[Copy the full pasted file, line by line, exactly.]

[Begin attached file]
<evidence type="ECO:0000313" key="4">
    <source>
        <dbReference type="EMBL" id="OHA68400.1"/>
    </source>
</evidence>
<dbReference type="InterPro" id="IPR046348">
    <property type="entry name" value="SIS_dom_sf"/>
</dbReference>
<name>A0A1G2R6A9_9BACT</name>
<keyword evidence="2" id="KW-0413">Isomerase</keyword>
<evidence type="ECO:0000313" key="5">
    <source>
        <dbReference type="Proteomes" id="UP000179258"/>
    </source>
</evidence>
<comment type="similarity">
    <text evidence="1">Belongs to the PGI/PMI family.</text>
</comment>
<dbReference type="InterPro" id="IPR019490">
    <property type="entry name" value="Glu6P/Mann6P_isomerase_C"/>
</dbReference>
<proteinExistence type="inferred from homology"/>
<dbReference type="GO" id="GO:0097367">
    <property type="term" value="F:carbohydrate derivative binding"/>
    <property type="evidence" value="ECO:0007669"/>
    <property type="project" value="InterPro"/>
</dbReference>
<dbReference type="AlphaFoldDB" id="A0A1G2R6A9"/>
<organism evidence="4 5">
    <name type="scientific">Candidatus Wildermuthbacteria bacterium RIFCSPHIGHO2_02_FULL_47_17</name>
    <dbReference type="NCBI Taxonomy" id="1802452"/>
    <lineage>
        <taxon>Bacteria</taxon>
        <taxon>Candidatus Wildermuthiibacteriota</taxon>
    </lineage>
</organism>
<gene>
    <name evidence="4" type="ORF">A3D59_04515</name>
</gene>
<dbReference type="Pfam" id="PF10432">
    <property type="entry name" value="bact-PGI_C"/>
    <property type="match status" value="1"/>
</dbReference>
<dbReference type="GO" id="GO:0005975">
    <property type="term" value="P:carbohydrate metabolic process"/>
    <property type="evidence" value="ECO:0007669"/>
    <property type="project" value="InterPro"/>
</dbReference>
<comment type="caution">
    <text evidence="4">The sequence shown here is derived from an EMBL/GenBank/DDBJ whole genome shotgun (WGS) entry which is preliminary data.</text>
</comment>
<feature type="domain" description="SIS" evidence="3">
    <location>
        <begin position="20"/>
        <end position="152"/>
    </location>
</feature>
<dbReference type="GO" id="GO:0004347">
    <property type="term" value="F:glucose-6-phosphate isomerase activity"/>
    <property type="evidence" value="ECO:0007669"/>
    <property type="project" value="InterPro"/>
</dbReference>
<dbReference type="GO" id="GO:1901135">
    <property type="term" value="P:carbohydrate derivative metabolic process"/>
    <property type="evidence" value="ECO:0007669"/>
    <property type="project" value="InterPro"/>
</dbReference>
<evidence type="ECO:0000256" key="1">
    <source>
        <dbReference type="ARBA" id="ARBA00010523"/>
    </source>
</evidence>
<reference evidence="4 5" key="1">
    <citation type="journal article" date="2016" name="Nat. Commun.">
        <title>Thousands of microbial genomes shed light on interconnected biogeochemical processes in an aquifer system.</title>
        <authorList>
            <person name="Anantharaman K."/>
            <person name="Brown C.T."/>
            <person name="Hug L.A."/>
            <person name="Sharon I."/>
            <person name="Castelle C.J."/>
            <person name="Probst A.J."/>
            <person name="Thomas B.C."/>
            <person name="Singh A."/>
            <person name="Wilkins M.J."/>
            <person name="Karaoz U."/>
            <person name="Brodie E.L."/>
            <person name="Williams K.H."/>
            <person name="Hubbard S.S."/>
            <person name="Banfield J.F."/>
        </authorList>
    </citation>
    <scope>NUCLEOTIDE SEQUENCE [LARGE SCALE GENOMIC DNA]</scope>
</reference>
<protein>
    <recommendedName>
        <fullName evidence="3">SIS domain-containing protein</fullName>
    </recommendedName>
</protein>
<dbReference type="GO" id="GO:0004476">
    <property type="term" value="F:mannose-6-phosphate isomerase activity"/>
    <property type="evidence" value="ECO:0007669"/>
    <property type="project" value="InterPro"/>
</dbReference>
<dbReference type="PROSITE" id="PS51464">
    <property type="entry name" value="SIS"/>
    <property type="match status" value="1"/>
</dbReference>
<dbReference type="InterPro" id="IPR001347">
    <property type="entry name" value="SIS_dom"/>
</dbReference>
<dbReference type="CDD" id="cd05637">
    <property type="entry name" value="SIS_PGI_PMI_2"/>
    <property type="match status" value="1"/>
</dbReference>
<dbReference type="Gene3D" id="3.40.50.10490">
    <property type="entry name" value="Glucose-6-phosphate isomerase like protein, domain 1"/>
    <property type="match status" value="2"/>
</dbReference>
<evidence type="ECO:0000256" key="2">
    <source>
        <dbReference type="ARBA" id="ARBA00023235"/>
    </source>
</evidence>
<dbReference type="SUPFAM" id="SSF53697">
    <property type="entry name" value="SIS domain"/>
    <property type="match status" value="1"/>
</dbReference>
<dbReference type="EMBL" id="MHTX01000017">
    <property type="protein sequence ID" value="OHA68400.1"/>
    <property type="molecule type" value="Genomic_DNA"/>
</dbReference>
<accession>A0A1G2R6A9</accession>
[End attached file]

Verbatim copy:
<evidence type="ECO:0000313" key="4">
    <source>
        <dbReference type="EMBL" id="OHA68400.1"/>
    </source>
</evidence>
<dbReference type="InterPro" id="IPR046348">
    <property type="entry name" value="SIS_dom_sf"/>
</dbReference>
<name>A0A1G2R6A9_9BACT</name>
<keyword evidence="2" id="KW-0413">Isomerase</keyword>
<evidence type="ECO:0000313" key="5">
    <source>
        <dbReference type="Proteomes" id="UP000179258"/>
    </source>
</evidence>
<comment type="similarity">
    <text evidence="1">Belongs to the PGI/PMI family.</text>
</comment>
<dbReference type="InterPro" id="IPR019490">
    <property type="entry name" value="Glu6P/Mann6P_isomerase_C"/>
</dbReference>
<proteinExistence type="inferred from homology"/>
<dbReference type="GO" id="GO:0097367">
    <property type="term" value="F:carbohydrate derivative binding"/>
    <property type="evidence" value="ECO:0007669"/>
    <property type="project" value="InterPro"/>
</dbReference>
<dbReference type="AlphaFoldDB" id="A0A1G2R6A9"/>
<organism evidence="4 5">
    <name type="scientific">Candidatus Wildermuthbacteria bacterium RIFCSPHIGHO2_02_FULL_47_17</name>
    <dbReference type="NCBI Taxonomy" id="1802452"/>
    <lineage>
        <taxon>Bacteria</taxon>
        <taxon>Candidatus Wildermuthiibacteriota</taxon>
    </lineage>
</organism>
<gene>
    <name evidence="4" type="ORF">A3D59_04515</name>
</gene>
<dbReference type="Pfam" id="PF10432">
    <property type="entry name" value="bact-PGI_C"/>
    <property type="match status" value="1"/>
</dbReference>
<dbReference type="GO" id="GO:0005975">
    <property type="term" value="P:carbohydrate metabolic process"/>
    <property type="evidence" value="ECO:0007669"/>
    <property type="project" value="InterPro"/>
</dbReference>
<comment type="caution">
    <text evidence="4">The sequence shown here is derived from an EMBL/GenBank/DDBJ whole genome shotgun (WGS) entry which is preliminary data.</text>
</comment>
<feature type="domain" description="SIS" evidence="3">
    <location>
        <begin position="20"/>
        <end position="152"/>
    </location>
</feature>
<dbReference type="GO" id="GO:0004347">
    <property type="term" value="F:glucose-6-phosphate isomerase activity"/>
    <property type="evidence" value="ECO:0007669"/>
    <property type="project" value="InterPro"/>
</dbReference>
<dbReference type="GO" id="GO:1901135">
    <property type="term" value="P:carbohydrate derivative metabolic process"/>
    <property type="evidence" value="ECO:0007669"/>
    <property type="project" value="InterPro"/>
</dbReference>
<evidence type="ECO:0000256" key="1">
    <source>
        <dbReference type="ARBA" id="ARBA00010523"/>
    </source>
</evidence>
<reference evidence="4 5" key="1">
    <citation type="journal article" date="2016" name="Nat. Commun.">
        <title>Thousands of microbial genomes shed light on interconnected biogeochemical processes in an aquifer system.</title>
        <authorList>
            <person name="Anantharaman K."/>
            <person name="Brown C.T."/>
            <person name="Hug L.A."/>
            <person name="Sharon I."/>
            <person name="Castelle C.J."/>
            <person name="Probst A.J."/>
            <person name="Thomas B.C."/>
            <person name="Singh A."/>
            <person name="Wilkins M.J."/>
            <person name="Karaoz U."/>
            <person name="Brodie E.L."/>
            <person name="Williams K.H."/>
            <person name="Hubbard S.S."/>
            <person name="Banfield J.F."/>
        </authorList>
    </citation>
    <scope>NUCLEOTIDE SEQUENCE [LARGE SCALE GENOMIC DNA]</scope>
</reference>
<protein>
    <recommendedName>
        <fullName evidence="3">SIS domain-containing protein</fullName>
    </recommendedName>
</protein>
<dbReference type="GO" id="GO:0004476">
    <property type="term" value="F:mannose-6-phosphate isomerase activity"/>
    <property type="evidence" value="ECO:0007669"/>
    <property type="project" value="InterPro"/>
</dbReference>
<dbReference type="PROSITE" id="PS51464">
    <property type="entry name" value="SIS"/>
    <property type="match status" value="1"/>
</dbReference>
<dbReference type="InterPro" id="IPR001347">
    <property type="entry name" value="SIS_dom"/>
</dbReference>
<dbReference type="CDD" id="cd05637">
    <property type="entry name" value="SIS_PGI_PMI_2"/>
    <property type="match status" value="1"/>
</dbReference>
<dbReference type="Gene3D" id="3.40.50.10490">
    <property type="entry name" value="Glucose-6-phosphate isomerase like protein, domain 1"/>
    <property type="match status" value="2"/>
</dbReference>
<evidence type="ECO:0000256" key="2">
    <source>
        <dbReference type="ARBA" id="ARBA00023235"/>
    </source>
</evidence>
<dbReference type="SUPFAM" id="SSF53697">
    <property type="entry name" value="SIS domain"/>
    <property type="match status" value="1"/>
</dbReference>
<dbReference type="EMBL" id="MHTX01000017">
    <property type="protein sequence ID" value="OHA68400.1"/>
    <property type="molecule type" value="Genomic_DNA"/>
</dbReference>
<accession>A0A1G2R6A9</accession>